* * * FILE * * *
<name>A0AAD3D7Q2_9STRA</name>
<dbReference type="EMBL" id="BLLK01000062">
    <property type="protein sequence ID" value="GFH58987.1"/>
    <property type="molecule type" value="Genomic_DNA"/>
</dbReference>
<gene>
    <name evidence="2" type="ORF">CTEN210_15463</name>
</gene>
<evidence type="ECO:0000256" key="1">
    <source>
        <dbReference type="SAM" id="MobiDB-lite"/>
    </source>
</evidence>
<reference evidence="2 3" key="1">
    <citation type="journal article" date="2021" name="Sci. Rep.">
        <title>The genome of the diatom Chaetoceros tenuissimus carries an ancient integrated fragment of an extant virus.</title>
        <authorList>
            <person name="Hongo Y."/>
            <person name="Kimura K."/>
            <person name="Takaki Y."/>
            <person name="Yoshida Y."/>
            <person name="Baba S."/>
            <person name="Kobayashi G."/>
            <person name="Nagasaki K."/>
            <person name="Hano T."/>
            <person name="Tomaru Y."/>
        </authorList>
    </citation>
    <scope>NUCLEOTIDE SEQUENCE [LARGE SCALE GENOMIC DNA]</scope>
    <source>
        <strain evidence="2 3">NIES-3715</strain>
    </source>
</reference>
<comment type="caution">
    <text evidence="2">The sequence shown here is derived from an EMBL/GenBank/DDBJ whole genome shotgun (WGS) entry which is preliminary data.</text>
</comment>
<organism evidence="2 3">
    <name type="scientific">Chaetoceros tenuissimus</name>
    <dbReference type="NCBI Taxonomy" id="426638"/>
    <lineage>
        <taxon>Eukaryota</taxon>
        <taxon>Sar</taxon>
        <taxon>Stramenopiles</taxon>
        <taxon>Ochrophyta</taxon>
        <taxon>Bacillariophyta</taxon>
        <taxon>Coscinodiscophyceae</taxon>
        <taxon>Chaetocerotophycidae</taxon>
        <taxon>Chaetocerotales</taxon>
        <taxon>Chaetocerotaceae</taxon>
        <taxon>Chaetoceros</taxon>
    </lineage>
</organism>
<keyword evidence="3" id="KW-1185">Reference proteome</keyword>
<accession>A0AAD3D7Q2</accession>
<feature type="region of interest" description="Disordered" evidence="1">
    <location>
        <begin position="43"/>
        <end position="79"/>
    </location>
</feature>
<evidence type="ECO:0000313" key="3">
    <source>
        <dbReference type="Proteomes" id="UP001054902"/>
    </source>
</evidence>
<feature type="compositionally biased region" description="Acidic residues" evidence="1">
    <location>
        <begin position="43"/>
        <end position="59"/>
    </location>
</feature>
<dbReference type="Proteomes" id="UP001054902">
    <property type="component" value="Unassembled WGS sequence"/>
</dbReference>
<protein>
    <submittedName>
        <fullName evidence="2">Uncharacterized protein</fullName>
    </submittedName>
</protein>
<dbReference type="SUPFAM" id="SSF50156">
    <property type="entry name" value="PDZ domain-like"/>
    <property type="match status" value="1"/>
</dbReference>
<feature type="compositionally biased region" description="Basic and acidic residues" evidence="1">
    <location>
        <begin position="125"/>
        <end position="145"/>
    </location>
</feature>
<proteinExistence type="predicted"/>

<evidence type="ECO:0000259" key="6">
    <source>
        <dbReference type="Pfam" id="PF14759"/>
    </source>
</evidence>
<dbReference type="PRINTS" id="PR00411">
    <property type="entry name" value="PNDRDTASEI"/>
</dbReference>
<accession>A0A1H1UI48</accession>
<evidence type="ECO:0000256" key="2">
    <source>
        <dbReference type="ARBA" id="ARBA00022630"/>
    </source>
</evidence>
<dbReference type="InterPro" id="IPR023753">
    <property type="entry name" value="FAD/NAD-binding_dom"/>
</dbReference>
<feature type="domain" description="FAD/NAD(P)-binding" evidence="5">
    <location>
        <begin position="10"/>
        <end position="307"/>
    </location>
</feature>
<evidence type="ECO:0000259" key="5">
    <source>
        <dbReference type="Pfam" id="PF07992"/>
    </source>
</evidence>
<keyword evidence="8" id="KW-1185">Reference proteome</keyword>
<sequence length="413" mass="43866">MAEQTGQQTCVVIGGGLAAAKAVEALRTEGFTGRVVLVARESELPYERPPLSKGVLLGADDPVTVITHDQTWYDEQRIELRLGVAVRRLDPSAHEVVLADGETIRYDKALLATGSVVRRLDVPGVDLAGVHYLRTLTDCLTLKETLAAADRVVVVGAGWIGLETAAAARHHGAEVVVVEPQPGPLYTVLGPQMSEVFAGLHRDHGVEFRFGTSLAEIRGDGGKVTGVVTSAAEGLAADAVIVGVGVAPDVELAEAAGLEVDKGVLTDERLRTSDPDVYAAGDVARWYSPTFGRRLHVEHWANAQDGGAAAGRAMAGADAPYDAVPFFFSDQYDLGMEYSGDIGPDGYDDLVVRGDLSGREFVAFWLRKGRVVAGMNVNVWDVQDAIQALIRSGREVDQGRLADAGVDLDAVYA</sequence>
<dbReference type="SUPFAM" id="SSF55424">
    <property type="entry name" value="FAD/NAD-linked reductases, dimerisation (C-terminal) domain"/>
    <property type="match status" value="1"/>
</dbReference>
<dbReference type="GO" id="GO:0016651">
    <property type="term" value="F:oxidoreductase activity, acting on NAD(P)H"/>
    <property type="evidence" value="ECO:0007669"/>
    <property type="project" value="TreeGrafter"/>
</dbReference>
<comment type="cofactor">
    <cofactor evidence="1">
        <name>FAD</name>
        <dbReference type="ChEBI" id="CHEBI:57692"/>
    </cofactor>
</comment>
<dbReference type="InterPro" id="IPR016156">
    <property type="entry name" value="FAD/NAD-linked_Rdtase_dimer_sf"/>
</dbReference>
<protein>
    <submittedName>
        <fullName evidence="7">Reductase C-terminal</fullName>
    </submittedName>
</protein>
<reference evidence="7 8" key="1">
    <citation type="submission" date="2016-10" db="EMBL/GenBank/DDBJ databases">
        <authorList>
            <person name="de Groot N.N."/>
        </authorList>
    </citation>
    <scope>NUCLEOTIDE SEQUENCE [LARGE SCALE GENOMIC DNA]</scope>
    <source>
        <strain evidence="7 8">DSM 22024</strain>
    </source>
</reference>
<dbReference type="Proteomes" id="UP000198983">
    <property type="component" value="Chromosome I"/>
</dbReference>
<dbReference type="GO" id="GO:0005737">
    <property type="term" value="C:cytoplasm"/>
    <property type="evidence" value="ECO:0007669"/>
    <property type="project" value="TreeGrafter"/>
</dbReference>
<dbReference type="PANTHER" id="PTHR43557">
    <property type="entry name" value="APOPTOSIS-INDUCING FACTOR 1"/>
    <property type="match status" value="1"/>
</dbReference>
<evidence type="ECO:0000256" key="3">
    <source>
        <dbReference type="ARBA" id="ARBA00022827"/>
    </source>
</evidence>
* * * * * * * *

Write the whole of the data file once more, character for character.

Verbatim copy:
<name>A0AAD3D7Q2_9STRA</name>
<dbReference type="EMBL" id="BLLK01000062">
    <property type="protein sequence ID" value="GFH58987.1"/>
    <property type="molecule type" value="Genomic_DNA"/>
</dbReference>
<gene>
    <name evidence="2" type="ORF">CTEN210_15463</name>
</gene>
<evidence type="ECO:0000256" key="1">
    <source>
        <dbReference type="SAM" id="MobiDB-lite"/>
    </source>
</evidence>
<reference evidence="2 3" key="1">
    <citation type="journal article" date="2021" name="Sci. Rep.">
        <title>The genome of the diatom Chaetoceros tenuissimus carries an ancient integrated fragment of an extant virus.</title>
        <authorList>
            <person name="Hongo Y."/>
            <person name="Kimura K."/>
            <person name="Takaki Y."/>
            <person name="Yoshida Y."/>
            <person name="Baba S."/>
            <person name="Kobayashi G."/>
            <person name="Nagasaki K."/>
            <person name="Hano T."/>
            <person name="Tomaru Y."/>
        </authorList>
    </citation>
    <scope>NUCLEOTIDE SEQUENCE [LARGE SCALE GENOMIC DNA]</scope>
    <source>
        <strain evidence="2 3">NIES-3715</strain>
    </source>
</reference>
<comment type="caution">
    <text evidence="2">The sequence shown here is derived from an EMBL/GenBank/DDBJ whole genome shotgun (WGS) entry which is preliminary data.</text>
</comment>
<organism evidence="2 3">
    <name type="scientific">Chaetoceros tenuissimus</name>
    <dbReference type="NCBI Taxonomy" id="426638"/>
    <lineage>
        <taxon>Eukaryota</taxon>
        <taxon>Sar</taxon>
        <taxon>Stramenopiles</taxon>
        <taxon>Ochrophyta</taxon>
        <taxon>Bacillariophyta</taxon>
        <taxon>Coscinodiscophyceae</taxon>
        <taxon>Chaetocerotophycidae</taxon>
        <taxon>Chaetocerotales</taxon>
        <taxon>Chaetocerotaceae</taxon>
        <taxon>Chaetoceros</taxon>
    </lineage>
</organism>
<keyword evidence="3" id="KW-1185">Reference proteome</keyword>
<accession>A0AAD3D7Q2</accession>
<feature type="region of interest" description="Disordered" evidence="1">
    <location>
        <begin position="43"/>
        <end position="79"/>
    </location>
</feature>
<evidence type="ECO:0000313" key="3">
    <source>
        <dbReference type="Proteomes" id="UP001054902"/>
    </source>
</evidence>
<feature type="compositionally biased region" description="Acidic residues" evidence="1">
    <location>
        <begin position="43"/>
        <end position="59"/>
    </location>
</feature>
<dbReference type="Proteomes" id="UP001054902">
    <property type="component" value="Unassembled WGS sequence"/>
</dbReference>
<protein>
    <submittedName>
        <fullName evidence="2">Uncharacterized protein</fullName>
    </submittedName>
</protein>
<dbReference type="SUPFAM" id="SSF50156">
    <property type="entry name" value="PDZ domain-like"/>
    <property type="match status" value="1"/>
</dbReference>
<feature type="compositionally biased region" description="Basic and acidic residues" evidence="1">
    <location>
        <begin position="125"/>
        <end position="145"/>
    </location>
</feature>
<proteinExistence type="predicted"/>

<evidence type="ECO:0000259" key="6">
    <source>
        <dbReference type="Pfam" id="PF14759"/>
    </source>
</evidence>
<dbReference type="PRINTS" id="PR00411">
    <property type="entry name" value="PNDRDTASEI"/>
</dbReference>
<accession>A0A1H1UI48</accession>
<evidence type="ECO:0000256" key="2">
    <source>
        <dbReference type="ARBA" id="ARBA00022630"/>
    </source>
</evidence>
<dbReference type="InterPro" id="IPR023753">
    <property type="entry name" value="FAD/NAD-binding_dom"/>
</dbReference>
<feature type="domain" description="FAD/NAD(P)-binding" evidence="5">
    <location>
        <begin position="10"/>
        <end position="307"/>
    </location>
</feature>
<evidence type="ECO:0000259" key="5">
    <source>
        <dbReference type="Pfam" id="PF07992"/>
    </source>
</evidence>
<keyword evidence="8" id="KW-1185">Reference proteome</keyword>
<sequence length="413" mass="43866">MAEQTGQQTCVVIGGGLAAAKAVEALRTEGFTGRVVLVARESELPYERPPLSKGVLLGADDPVTVITHDQTWYDEQRIELRLGVAVRRLDPSAHEVVLADGETIRYDKALLATGSVVRRLDVPGVDLAGVHYLRTLTDCLTLKETLAAADRVVVVGAGWIGLETAAAARHHGAEVVVVEPQPGPLYTVLGPQMSEVFAGLHRDHGVEFRFGTSLAEIRGDGGKVTGVVTSAAEGLAADAVIVGVGVAPDVELAEAAGLEVDKGVLTDERLRTSDPDVYAAGDVARWYSPTFGRRLHVEHWANAQDGGAAAGRAMAGADAPYDAVPFFFSDQYDLGMEYSGDIGPDGYDDLVVRGDLSGREFVAFWLRKGRVVAGMNVNVWDVQDAIQALIRSGREVDQGRLADAGVDLDAVYA</sequence>
<dbReference type="SUPFAM" id="SSF55424">
    <property type="entry name" value="FAD/NAD-linked reductases, dimerisation (C-terminal) domain"/>
    <property type="match status" value="1"/>
</dbReference>
<dbReference type="GO" id="GO:0016651">
    <property type="term" value="F:oxidoreductase activity, acting on NAD(P)H"/>
    <property type="evidence" value="ECO:0007669"/>
    <property type="project" value="TreeGrafter"/>
</dbReference>
<comment type="cofactor">
    <cofactor evidence="1">
        <name>FAD</name>
        <dbReference type="ChEBI" id="CHEBI:57692"/>
    </cofactor>
</comment>
<dbReference type="InterPro" id="IPR016156">
    <property type="entry name" value="FAD/NAD-linked_Rdtase_dimer_sf"/>
</dbReference>
<protein>
    <submittedName>
        <fullName evidence="7">Reductase C-terminal</fullName>
    </submittedName>
</protein>
<reference evidence="7 8" key="1">
    <citation type="submission" date="2016-10" db="EMBL/GenBank/DDBJ databases">
        <authorList>
            <person name="de Groot N.N."/>
        </authorList>
    </citation>
    <scope>NUCLEOTIDE SEQUENCE [LARGE SCALE GENOMIC DNA]</scope>
    <source>
        <strain evidence="7 8">DSM 22024</strain>
    </source>
</reference>
<dbReference type="Proteomes" id="UP000198983">
    <property type="component" value="Chromosome I"/>
</dbReference>
<dbReference type="GO" id="GO:0005737">
    <property type="term" value="C:cytoplasm"/>
    <property type="evidence" value="ECO:0007669"/>
    <property type="project" value="TreeGrafter"/>
</dbReference>
<dbReference type="PANTHER" id="PTHR43557">
    <property type="entry name" value="APOPTOSIS-INDUCING FACTOR 1"/>
    <property type="match status" value="1"/>
</dbReference>
<evidence type="ECO:0000256" key="3">
    <source>
        <dbReference type="ARBA" id="ARBA00022827"/>
    </source>
</evidence>